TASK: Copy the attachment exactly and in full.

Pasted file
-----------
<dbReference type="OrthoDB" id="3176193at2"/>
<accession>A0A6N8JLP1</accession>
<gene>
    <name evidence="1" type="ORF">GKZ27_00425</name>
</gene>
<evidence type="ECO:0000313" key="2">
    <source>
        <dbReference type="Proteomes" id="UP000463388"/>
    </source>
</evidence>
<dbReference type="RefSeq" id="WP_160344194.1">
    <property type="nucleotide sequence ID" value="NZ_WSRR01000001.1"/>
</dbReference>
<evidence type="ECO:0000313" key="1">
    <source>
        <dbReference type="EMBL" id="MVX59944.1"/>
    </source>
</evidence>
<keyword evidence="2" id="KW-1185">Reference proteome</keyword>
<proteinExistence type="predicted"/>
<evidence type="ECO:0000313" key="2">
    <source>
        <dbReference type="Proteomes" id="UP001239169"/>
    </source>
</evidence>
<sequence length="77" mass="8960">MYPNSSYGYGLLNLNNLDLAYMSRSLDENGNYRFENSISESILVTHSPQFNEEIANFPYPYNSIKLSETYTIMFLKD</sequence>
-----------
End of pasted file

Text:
<dbReference type="OrthoDB" id="3176193at2"/>
<accession>A0A6N8JLP1</accession>
<gene>
    <name evidence="1" type="ORF">GKZ27_00425</name>
</gene>
<evidence type="ECO:0000313" key="2">
    <source>
        <dbReference type="Proteomes" id="UP000463388"/>
    </source>
</evidence>
<dbReference type="RefSeq" id="WP_160344194.1">
    <property type="nucleotide sequence ID" value="NZ_WSRR01000001.1"/>
</dbReference>
<evidence type="ECO:0000313" key="1">
    <source>
        <dbReference type="EMBL" id="MVX59944.1"/>
    </source>
</evidence>
<keyword evidence="2" id="KW-1185">Reference proteome</keyword>
<proteinExistence type="predicted"/>
<evidence type="ECO:0000313" key="2">
    <source>
        <dbReference type="Proteomes" id="UP001239169"/>
    </source>
</evidence>
<sequence length="77" mass="8960">MYPNSSYGYGLLNLNNLDLAYMSRSLDENGNYRFENSISESILVTHSPQFNEEIANFPYPYNSIKLSETYTIMFLKD</sequence>